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Rediscovering Jewish Music and Theatre

Date: 01/04/2016

Performing the Jewish Archive is a three year Arts and Humanities Research Council funded large grant working to explore hidden archives, uncover and perform lost works, and create a legacy for the future. The project is led by Dr Stephen Muir from the University of Leeds.

Manuscript of ‘Chad Gadja’ Credit: Simon and Simon Photography.

Dr Muir says ‘This project's objective is to bring recently rediscovered musical, theatrical and literary works by Jewish artists back to the attention of scholars and the public, and to stimulate the creation of new works based on archives.’

Now at the half way point in the grant, the project is hosting a festival, Out of the Shadows: rediscovering Jewish music and theatre including performances and exhibitions in Leeds and York of varied works – many thought previously to have been lost.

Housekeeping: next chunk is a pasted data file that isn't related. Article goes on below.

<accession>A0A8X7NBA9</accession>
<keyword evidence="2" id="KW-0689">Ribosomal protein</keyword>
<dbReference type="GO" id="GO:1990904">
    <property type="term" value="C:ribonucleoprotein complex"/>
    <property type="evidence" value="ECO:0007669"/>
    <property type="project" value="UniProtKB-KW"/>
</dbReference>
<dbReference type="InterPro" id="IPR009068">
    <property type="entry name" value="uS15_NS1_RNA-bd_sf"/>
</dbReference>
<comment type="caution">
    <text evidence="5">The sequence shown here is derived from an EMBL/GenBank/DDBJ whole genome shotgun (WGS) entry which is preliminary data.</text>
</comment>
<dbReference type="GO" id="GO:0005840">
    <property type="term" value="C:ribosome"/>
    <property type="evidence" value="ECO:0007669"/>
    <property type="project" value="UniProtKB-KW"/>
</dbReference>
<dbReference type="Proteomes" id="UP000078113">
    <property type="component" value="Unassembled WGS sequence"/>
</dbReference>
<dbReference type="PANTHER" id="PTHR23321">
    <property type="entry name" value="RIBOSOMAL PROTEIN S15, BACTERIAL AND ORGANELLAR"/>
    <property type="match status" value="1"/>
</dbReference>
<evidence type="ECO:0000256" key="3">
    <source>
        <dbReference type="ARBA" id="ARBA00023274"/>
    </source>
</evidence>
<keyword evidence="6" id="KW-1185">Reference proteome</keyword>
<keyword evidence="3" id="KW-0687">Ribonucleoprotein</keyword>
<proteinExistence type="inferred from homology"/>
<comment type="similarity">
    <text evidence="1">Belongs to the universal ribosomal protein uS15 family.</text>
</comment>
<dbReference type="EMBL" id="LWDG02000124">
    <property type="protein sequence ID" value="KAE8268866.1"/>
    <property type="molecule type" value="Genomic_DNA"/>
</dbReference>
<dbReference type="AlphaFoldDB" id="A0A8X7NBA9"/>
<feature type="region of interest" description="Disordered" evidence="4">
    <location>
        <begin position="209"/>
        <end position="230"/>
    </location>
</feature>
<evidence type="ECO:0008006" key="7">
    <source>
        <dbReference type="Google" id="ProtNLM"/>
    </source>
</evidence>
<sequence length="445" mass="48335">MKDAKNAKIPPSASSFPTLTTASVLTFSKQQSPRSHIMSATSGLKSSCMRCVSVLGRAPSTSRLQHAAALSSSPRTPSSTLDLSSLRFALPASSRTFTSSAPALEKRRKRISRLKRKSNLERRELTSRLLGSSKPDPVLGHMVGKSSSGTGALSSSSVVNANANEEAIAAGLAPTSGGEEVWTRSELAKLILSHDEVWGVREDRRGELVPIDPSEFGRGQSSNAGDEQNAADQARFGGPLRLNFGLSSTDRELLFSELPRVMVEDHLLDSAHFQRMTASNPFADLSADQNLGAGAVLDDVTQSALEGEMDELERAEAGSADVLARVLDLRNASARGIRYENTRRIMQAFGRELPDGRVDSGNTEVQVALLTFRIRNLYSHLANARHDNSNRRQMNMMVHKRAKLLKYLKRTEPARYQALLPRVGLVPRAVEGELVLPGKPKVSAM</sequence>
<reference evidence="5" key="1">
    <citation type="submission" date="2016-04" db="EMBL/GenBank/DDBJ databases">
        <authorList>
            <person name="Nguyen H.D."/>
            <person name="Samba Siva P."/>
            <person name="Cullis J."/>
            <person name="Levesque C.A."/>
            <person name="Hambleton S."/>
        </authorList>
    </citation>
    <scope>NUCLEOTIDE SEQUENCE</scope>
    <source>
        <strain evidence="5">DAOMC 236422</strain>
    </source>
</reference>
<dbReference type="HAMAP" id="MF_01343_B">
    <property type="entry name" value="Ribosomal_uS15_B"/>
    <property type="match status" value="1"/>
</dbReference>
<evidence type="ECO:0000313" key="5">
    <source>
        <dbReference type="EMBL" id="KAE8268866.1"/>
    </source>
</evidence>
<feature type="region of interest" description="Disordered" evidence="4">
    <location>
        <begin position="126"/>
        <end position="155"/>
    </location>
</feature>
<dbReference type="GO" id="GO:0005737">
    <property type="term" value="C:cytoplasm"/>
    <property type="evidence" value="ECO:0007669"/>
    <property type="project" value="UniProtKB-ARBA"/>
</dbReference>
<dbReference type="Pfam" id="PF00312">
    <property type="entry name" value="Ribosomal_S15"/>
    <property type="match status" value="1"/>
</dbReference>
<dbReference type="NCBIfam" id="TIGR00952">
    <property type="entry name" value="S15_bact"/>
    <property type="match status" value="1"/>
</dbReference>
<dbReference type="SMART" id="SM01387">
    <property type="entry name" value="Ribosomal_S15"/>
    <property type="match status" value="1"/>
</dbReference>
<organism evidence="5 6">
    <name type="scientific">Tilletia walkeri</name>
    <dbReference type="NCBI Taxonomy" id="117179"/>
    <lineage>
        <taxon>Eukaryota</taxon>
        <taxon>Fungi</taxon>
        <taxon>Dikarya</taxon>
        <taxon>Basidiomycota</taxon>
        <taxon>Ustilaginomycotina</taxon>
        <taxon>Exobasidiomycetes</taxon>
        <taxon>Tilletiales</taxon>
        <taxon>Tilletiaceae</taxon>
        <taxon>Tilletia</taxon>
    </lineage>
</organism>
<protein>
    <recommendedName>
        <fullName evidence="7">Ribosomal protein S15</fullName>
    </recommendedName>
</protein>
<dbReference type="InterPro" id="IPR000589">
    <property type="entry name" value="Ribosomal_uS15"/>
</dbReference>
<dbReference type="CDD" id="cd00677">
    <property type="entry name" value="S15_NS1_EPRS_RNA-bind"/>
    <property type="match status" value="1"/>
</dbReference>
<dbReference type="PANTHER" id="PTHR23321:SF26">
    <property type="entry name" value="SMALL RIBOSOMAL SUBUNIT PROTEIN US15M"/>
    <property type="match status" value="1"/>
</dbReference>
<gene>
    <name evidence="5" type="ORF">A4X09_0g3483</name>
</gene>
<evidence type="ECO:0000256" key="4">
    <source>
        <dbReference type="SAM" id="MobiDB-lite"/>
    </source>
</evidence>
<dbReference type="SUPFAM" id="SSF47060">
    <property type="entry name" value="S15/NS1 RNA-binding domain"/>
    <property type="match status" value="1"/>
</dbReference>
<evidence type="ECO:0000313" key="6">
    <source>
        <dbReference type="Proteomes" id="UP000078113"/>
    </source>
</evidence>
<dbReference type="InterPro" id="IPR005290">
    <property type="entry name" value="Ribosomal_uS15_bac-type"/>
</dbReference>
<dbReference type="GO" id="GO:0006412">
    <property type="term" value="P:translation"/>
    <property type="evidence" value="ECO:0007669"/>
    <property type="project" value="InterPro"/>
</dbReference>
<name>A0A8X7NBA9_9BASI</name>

Highlights of the festival include: The Smoke of Home – A recently rediscovered play written in the Terezín ghetto near Prague in the Second World War. The venue for the performance of– Clifford’s Tower in York– is as historically bleak as the play’s origins.

In 1190 a royal castle on top of the distinctive earthen mound where Clifford’s Tower now stands was the refuge chosen by the city’s Jewish population as they sought to escape a wave of anti-Semitic riots sweeping the country. Besieged, most of the Jews chose to commit suicide – the survivors were killed by a murderous mob.

“It is especially appropriate that The Smoke of Home, a powerful historical drama, is being performed in York’s iconic Clifford’s Tower – the scene of such a dreadful episode in our history,” said Dr Muir .

The Smoke of Home’, Bloomsbury Theatre, London, 2015 Credit: Timothy Kelly.